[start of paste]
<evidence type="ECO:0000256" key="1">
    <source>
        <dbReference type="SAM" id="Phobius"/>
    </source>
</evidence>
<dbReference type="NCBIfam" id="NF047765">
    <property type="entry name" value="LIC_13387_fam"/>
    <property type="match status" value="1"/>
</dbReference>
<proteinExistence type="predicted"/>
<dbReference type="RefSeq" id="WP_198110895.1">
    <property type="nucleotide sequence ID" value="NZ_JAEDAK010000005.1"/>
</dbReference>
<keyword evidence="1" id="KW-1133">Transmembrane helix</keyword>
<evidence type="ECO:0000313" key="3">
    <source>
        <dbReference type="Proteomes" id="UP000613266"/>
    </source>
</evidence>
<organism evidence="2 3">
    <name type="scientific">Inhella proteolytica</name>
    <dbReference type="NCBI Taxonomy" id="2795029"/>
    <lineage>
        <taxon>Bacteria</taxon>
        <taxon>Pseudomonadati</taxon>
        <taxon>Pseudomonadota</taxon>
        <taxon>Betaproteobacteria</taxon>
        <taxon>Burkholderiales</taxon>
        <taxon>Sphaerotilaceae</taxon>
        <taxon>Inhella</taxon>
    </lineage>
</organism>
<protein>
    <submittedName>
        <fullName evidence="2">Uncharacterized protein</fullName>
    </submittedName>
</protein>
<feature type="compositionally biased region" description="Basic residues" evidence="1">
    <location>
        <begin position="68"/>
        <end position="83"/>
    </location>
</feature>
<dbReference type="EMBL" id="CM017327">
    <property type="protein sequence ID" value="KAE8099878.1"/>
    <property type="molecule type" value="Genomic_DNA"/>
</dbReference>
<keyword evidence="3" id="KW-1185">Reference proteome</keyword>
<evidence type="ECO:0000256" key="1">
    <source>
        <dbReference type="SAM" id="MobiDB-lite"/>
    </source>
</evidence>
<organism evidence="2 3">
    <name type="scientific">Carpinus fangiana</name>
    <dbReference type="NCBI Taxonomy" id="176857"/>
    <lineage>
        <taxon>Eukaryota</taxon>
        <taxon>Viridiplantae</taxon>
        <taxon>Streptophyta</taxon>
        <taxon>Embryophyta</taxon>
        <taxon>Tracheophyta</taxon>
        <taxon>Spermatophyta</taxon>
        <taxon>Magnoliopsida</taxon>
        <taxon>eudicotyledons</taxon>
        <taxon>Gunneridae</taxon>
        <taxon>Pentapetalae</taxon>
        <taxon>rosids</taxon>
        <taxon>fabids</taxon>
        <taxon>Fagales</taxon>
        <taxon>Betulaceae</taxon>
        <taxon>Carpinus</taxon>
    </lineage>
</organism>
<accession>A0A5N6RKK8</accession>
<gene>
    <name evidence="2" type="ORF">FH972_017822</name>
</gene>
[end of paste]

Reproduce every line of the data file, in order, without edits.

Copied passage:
<evidence type="ECO:0000256" key="1">
    <source>
        <dbReference type="SAM" id="Phobius"/>
    </source>
</evidence>
<dbReference type="NCBIfam" id="NF047765">
    <property type="entry name" value="LIC_13387_fam"/>
    <property type="match status" value="1"/>
</dbReference>
<proteinExistence type="predicted"/>
<dbReference type="RefSeq" id="WP_198110895.1">
    <property type="nucleotide sequence ID" value="NZ_JAEDAK010000005.1"/>
</dbReference>
<keyword evidence="1" id="KW-1133">Transmembrane helix</keyword>
<evidence type="ECO:0000313" key="3">
    <source>
        <dbReference type="Proteomes" id="UP000613266"/>
    </source>
</evidence>
<organism evidence="2 3">
    <name type="scientific">Inhella proteolytica</name>
    <dbReference type="NCBI Taxonomy" id="2795029"/>
    <lineage>
        <taxon>Bacteria</taxon>
        <taxon>Pseudomonadati</taxon>
        <taxon>Pseudomonadota</taxon>
        <taxon>Betaproteobacteria</taxon>
        <taxon>Burkholderiales</taxon>
        <taxon>Sphaerotilaceae</taxon>
        <taxon>Inhella</taxon>
    </lineage>
</organism>
<protein>
    <submittedName>
        <fullName evidence="2">Uncharacterized protein</fullName>
    </submittedName>
</protein>
<feature type="compositionally biased region" description="Basic residues" evidence="1">
    <location>
        <begin position="68"/>
        <end position="83"/>
    </location>
</feature>
<dbReference type="EMBL" id="CM017327">
    <property type="protein sequence ID" value="KAE8099878.1"/>
    <property type="molecule type" value="Genomic_DNA"/>
</dbReference>
<keyword evidence="3" id="KW-1185">Reference proteome</keyword>
<evidence type="ECO:0000256" key="1">
    <source>
        <dbReference type="SAM" id="MobiDB-lite"/>
    </source>
</evidence>
<organism evidence="2 3">
    <name type="scientific">Carpinus fangiana</name>
    <dbReference type="NCBI Taxonomy" id="176857"/>
    <lineage>
        <taxon>Eukaryota</taxon>
        <taxon>Viridiplantae</taxon>
        <taxon>Streptophyta</taxon>
        <taxon>Embryophyta</taxon>
        <taxon>Tracheophyta</taxon>
        <taxon>Spermatophyta</taxon>
        <taxon>Magnoliopsida</taxon>
        <taxon>eudicotyledons</taxon>
        <taxon>Gunneridae</taxon>
        <taxon>Pentapetalae</taxon>
        <taxon>rosids</taxon>
        <taxon>fabids</taxon>
        <taxon>Fagales</taxon>
        <taxon>Betulaceae</taxon>
        <taxon>Carpinus</taxon>
    </lineage>
</organism>
<accession>A0A5N6RKK8</accession>
<gene>
    <name evidence="2" type="ORF">FH972_017822</name>
</gene>